Hey, we're not done yet! You must follow all of this TLC up with Gliptone Leather Cleaner, available form British Auto USA, or see their ad in Jaguar World. I've read that some of you have not had good results with this on the list, but it has worked a small miracle on my leather. I had some cracked leather in my VDP, and just like the ad said, it was restored to normal. I think the secret with both Gliptone and Hide Food is don't be stingy. You have to use copious amounts of the product and let it sink in. Besides, Gliptone is what a Rolls Royce owner friend of mine says that RR recommends for its cars. The smell alone in worth the $10 USD a bottle for it. Same application treatment as before. Use a terry wash cloth, and clean terry towels to wipe off. Let it sit for 2-4 minutes before removing. Your leather may still be "thirsty" after the first application. If it absorbs it really fast, wipe it off, buff the surface with the towel, and re-apply. If you have ever spit shined shoes, you'll know what I mean. Also use this on ALL surfaces. It is money well spent.
What about Armour-all? Forget it. It offers no protection, doesn't moisturize or protect the leather, leaves a slippery greasy surface, and actually gathers dust! I like STP Tire, Leather, and Vinyl care instead, but only as a "shot' to put a quickie shine after the interior is cleaned well (e.g. for a little extra "umph" before showing the car). Don't use these products as the first line of defense or maintenance. They are about as lasting as a Hollywood romance.
Step 6--Wood Veneer: On the 1982+ models, we have that glorious Jaguar veneer. This can be brought to a beautiful sheen with Scott's (brand) Liquid Gold. I've used spray waxes, furniture polishes, etc. and this is the best. It cleans and shines, and moisturizes the wood. Unfortunately, it has a rather strong smell, but it will dissipate in about two days. If you do NOT keep your wood cleaned and moisturized, it will crack. Regardless of what you do, it will fade. Jaguars are expensive, but try pricing out replacing all those veneer pieces sometime. A valve adjustment is cheaper! Put this on all wood surfaces twice. Rub it on in small circular motions. Wipe off all residue and buff to a high shine.
Step 7--Rubber trim pieces and door jams: There are small rubber pieces in the interior, notably by the windows and the foot pedals. Use the Snap (brand) Silicone Tire Shine. Use a Q-tip or your finger wrapped around a terry cloth towel and wipe these crevices several times--they will shine up beautifullypromise! Little details like this really set off cleaning from detailing. You can clean without detailing, but you can not detail without cleaning. Spray the rubber around the door jams and wipe down. Then do it again. This rubber does have a tendency to rot or tare if not taken care of. The door jams can be shined with Maguires Cleaner Wax. The aluminum kick plate can be polished with Alu-Magic (see Jaguar World for advert or British Auto USA).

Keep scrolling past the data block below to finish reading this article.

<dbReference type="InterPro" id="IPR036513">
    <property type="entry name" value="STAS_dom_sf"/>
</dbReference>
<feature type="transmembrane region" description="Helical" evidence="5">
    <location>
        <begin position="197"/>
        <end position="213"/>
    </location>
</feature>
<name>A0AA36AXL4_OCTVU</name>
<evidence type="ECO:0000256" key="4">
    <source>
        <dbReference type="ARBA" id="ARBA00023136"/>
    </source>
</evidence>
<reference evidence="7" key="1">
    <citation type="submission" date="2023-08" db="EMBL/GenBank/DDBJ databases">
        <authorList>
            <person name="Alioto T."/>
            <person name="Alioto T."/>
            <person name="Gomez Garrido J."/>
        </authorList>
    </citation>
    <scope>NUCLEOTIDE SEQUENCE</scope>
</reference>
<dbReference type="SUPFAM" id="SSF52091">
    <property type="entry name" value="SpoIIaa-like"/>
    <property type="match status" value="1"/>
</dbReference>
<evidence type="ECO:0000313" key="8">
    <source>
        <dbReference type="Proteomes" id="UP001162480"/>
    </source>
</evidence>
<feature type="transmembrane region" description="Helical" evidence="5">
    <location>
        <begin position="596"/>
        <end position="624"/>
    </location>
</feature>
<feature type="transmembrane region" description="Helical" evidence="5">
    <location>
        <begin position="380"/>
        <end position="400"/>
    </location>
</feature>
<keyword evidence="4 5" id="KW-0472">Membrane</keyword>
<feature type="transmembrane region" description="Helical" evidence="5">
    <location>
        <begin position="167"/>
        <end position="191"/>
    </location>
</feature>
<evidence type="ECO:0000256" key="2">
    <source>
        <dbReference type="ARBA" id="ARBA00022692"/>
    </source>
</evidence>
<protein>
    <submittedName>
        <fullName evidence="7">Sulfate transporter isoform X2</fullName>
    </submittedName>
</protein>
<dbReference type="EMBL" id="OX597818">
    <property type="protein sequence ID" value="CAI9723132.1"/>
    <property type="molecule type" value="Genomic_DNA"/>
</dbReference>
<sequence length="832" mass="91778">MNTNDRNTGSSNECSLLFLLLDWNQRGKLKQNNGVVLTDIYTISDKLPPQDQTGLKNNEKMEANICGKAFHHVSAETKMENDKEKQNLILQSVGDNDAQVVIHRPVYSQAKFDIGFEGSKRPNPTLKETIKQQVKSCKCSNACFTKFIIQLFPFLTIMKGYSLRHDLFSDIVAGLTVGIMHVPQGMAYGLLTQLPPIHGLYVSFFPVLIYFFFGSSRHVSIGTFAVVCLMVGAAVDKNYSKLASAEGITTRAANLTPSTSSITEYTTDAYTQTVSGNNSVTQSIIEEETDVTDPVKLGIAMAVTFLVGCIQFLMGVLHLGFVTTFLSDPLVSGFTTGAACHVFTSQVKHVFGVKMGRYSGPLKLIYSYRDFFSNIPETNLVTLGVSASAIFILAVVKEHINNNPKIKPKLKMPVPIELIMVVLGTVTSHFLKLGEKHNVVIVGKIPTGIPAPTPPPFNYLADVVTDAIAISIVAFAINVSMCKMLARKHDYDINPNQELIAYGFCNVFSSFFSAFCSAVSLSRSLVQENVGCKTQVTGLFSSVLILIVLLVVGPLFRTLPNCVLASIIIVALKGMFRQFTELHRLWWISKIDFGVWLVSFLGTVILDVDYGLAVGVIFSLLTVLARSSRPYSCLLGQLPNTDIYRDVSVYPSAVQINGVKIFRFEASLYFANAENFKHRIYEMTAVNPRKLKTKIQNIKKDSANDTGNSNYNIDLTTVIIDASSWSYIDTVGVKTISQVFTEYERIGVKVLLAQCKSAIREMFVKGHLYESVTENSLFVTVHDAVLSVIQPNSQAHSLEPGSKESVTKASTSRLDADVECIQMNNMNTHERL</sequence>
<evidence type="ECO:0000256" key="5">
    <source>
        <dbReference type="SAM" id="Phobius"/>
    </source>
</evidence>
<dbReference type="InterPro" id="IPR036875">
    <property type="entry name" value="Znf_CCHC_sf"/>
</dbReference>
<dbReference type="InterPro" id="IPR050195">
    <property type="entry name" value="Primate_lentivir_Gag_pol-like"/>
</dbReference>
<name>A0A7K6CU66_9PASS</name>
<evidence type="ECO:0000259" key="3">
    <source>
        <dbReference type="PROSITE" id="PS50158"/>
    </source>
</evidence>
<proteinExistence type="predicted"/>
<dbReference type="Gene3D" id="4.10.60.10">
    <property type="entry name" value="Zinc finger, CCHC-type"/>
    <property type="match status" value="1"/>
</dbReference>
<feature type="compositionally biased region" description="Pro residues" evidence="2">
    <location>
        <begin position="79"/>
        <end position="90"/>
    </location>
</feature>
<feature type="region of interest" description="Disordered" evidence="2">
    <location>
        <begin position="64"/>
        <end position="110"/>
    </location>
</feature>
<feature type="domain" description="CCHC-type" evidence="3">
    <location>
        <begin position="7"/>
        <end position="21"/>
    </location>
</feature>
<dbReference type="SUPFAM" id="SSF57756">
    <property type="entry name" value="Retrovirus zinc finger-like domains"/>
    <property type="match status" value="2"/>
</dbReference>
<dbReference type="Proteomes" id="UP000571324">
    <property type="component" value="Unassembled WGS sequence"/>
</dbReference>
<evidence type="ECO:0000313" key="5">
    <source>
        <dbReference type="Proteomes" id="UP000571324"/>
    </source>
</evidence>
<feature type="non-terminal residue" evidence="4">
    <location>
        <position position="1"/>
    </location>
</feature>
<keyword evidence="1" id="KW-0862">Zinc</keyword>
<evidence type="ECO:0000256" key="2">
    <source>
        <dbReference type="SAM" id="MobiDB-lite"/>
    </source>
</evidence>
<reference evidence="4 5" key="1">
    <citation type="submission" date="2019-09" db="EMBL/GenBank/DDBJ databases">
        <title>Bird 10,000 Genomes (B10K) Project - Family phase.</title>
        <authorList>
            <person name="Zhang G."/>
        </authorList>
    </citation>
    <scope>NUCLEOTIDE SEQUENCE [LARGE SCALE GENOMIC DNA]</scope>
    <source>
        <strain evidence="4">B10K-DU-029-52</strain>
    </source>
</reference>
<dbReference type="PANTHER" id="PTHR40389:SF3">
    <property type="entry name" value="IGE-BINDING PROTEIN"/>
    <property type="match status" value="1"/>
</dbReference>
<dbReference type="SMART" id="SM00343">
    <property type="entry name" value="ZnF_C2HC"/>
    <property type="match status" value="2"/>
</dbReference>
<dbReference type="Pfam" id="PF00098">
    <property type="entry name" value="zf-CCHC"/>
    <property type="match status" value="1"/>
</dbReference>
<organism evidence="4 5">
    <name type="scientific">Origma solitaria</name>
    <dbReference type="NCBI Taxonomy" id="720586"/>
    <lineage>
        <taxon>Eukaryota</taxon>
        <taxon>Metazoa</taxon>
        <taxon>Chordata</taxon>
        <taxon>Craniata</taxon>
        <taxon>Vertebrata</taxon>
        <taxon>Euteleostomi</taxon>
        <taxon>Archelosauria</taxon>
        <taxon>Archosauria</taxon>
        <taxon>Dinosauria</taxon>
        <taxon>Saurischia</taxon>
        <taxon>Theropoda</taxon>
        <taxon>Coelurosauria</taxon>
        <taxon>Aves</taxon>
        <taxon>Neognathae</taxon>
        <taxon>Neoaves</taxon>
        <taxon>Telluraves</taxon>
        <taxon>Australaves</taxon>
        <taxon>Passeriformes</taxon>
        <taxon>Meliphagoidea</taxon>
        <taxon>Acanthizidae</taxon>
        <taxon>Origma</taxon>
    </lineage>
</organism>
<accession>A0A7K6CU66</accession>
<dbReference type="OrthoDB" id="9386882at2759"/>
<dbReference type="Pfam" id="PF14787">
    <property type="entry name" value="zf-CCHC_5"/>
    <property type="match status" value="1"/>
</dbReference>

Step 8--Chrome pieces: On my XJ-S, I have a few chrome pieces in the cockpit--on the door panels and rear panels. the ashtray covers, the seat rake adjusters, door levers, etc. Use the Chrome-Magic (brand) cleaner on all of these. I surprised myself in taking over 30 minutes on all these pieces. Go slowly, apply, and wipe off. Repeat if necessary. Take your time. Patience in detailing is everything. The important thing in all of these steps, is once you do a through deep cleaning and detailing the next time is a lot easier! These chrome pieces will really set off the interior.
Step 9--Glass and Instruments: Why clean the class last? Because it's probably gotten mucked up with all this dusting, spraying, and wiping you've done so far! A good glass cleaner is essential. I've used several, both foam and liquid. I don't like Windex--it leaves streaks. Funny, it's supposed to be "it" (in the USA). Clean cloth towels are essential (again). You may have to clean the glass 3-4 times before it comes "clean". This is my least favorite part. BTW, you can't really see if you've cleaned the inside adequately unless you clean the outside too. Yeah, that's right, more work! But hey, this isn't just ANY car, it's an XJ-S,and it is worth it. If you are fanatical, you'll remove the instrument cluster, and clean the inside and outside of the instrument cluster. On the instrument gauges, a *very* light spray of the silicone spray will "moisturize" the black paint on the gauges. Also spray and wipe it on all the plastic pieces around the instrument cluster.
Step 10--Vents: If you a fanatic like me, take some window cleaner and Q-tips, and clean out the vents on the dash. A quick shot of silicone spray and a wipe down with a lint free towel will make them look better than new.
OK, we made it (again). Yeah, I am a nut to have a) spent en evening writing this when I could have slept two hours longer and b) be this maniacal in spending a whole day cleaning the inside of any car. But then again, this isn't JUST a car, it's an XJ-S. I guarantee you'll be satisfied with the results and also enjoying bonding with your Jaguar.